The Illinois Supreme Court ruled an attorney collecting a settlement award from a lawsuit he pressed in his own name, ostensibly on behalf of the state of Illinois, against a business over alleged unpaid sales taxes, isn’t entitled also to collect additional legal fees.
At the center of the matter is Chicago lawyer Stephen B. Diamond, of the firm of Stephen B. Diamond P.C., formerly known as Schad, Diamond & Shedden P.C. Diamond has pressed almost 1,000 lawsuits, known as qui tam actions, since 2001 in Illinois. The lawsuits, filed on behalf of the state, have resulted in settlements totaling $30 million against retailers like Walmart, Office Depot and Target. His share of the suits has been about $12 million, according to published reports.
Diamond buys products from online retailers to see if they are paying proper taxes, according to a report by Bloomberg Big Law Business, and files lawsuits regarding supposed violations under the Illinois False Claims Act. One such matter dates to 2012, a qui tam case against MyPillow, a Minnesota-based manufacturer that has sold millions of pillows, mostly through television infomercials.
Beginning in Cook County Circuit Court, Diamond alleged My Pillow failed to collect $221,379 in taxes on sales made through telephone and online orders Illinois residents placed between 2010 and 2013. The state declined to pursue the matter itself, authorizing Diamond to act on its behalf.
Ill Supreme Court Chief Justice Lloyd Karmeier
In 2016, Cook County Associate Judge Thomas Mulroy ruled for Diamond, fixing the judgment at $1.38 million in damages and legal fees, of which Diamond received 30 percent, or $266,891. The judge also awarded him additional attorney fees of $600,960, purportedly for 2,087 hours of work. My Pillow challenged the fees in the Illinois First District Appellate Court, arguing Diamond acted as his own attorney in the matter and didn’t deserve fees.
The state appellate panel favored My Pillow, with Justice David Ellis expressing concern allowing Diamond to collect the fees could spur other attorneys to seek to represent themselves in similar actions, seeking what would essentially be double payment for the same service, acting out of a desire for self-enrichment, rather than public good. Ellis did praise Diamond for rendering the “valuable service of uncovering fraud against the State.”
Diamond appealed, and the state Supreme Court took up the case, allowing the Illinois Attorney General and Illinois Chamber of Commerce to file briefs supporting My Pillow. Chief Justice Lloyd Karmeier wrote the court’s opinion issued Sept. 20. Justices Robert Thomas, Thomas Kilbride, Rita Garman, Anne Burke and Mary Jane Theis concurred. Justice P. Scott Neville Jr. did not participate in the decision.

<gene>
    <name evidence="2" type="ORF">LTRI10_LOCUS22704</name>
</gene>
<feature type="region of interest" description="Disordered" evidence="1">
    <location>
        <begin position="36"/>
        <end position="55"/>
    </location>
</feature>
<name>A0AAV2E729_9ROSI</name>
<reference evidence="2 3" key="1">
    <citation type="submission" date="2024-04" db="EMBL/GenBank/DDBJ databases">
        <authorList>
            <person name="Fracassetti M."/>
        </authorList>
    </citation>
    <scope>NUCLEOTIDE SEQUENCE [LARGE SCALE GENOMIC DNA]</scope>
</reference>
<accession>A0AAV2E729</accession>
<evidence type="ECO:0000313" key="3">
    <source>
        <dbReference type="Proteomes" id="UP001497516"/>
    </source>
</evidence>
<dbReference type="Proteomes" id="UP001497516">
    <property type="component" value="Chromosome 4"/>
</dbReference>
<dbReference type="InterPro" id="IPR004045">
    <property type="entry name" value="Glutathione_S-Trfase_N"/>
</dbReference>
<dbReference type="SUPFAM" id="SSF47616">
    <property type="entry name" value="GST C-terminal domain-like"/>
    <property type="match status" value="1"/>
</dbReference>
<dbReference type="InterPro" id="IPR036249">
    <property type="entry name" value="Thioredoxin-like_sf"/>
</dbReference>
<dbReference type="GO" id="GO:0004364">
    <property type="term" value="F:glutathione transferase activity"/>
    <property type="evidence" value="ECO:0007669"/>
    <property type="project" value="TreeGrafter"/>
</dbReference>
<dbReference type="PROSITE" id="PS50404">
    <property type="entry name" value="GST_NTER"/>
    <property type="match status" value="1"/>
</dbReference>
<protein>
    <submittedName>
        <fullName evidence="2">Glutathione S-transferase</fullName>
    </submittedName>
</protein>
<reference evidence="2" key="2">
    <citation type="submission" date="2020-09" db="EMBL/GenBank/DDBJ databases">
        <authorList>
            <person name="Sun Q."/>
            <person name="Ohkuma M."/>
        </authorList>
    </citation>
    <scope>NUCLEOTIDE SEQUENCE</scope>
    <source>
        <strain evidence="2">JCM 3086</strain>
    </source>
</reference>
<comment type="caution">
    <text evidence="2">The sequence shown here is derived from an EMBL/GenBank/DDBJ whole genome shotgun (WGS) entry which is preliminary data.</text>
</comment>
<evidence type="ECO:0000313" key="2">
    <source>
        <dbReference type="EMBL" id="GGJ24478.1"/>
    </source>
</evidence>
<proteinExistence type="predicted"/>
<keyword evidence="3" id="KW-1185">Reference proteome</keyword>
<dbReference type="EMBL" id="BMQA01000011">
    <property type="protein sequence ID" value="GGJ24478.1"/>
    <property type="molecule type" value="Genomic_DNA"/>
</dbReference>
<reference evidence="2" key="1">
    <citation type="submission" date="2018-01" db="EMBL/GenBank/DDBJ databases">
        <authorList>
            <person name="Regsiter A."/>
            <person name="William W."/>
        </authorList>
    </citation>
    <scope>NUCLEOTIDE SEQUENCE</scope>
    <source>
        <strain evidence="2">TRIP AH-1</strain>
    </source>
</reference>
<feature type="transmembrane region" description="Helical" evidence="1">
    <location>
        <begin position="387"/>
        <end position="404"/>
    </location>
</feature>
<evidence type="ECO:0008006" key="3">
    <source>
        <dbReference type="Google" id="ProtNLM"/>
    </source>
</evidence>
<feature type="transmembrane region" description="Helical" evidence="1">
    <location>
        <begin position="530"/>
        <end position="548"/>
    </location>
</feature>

According to Karmeier’s opinion, the appellate court was right to focus on the circuit court’s error in granting legal fees to Diamond’s firm after he’d already been awarded his share as a whistleblower.
“More than 150 years ago our court expressly rejected the notion that an attorney who represents himself or herself in a legal proceeding may charge a fee for professional services in prosecuting or defending the case,” Karmeier wrote,
Karmeier noted the idea of keeping a lawyer from becoming their own client and charging for the services has been extended to legal partners, and invoked the 1989 Illinois Supreme Court opinion in Hamer v. Lentz, in which the panel “expressly held that a ‘lawyer representing himself or herself simply does not incur legal fees.’ ”
Barring lawyers from collecting fees in such matters, the panel reasoned, removes the incentive for attorneys to pursue unwinnable actions simply to create billable hours. And while the justices held there may be instances in which an entity could claim legal fees for work performed by in-house attorneys, “Diamond was not entitled to such an award here.”
“… There was nothing that could fairly be characterized as an attorney-client relationship from which an obligation or need to pay an attorney fee might arise,” Karmeier wrote.
My Pillow has been represented by attorneys Catherine A. Battin and Daniel Campbell, of McDermott Will & Emery LLP, of Chicago. They also had been represented before the First District Appeals Court by attorney Nicholas M. Furtwengler, according to court records.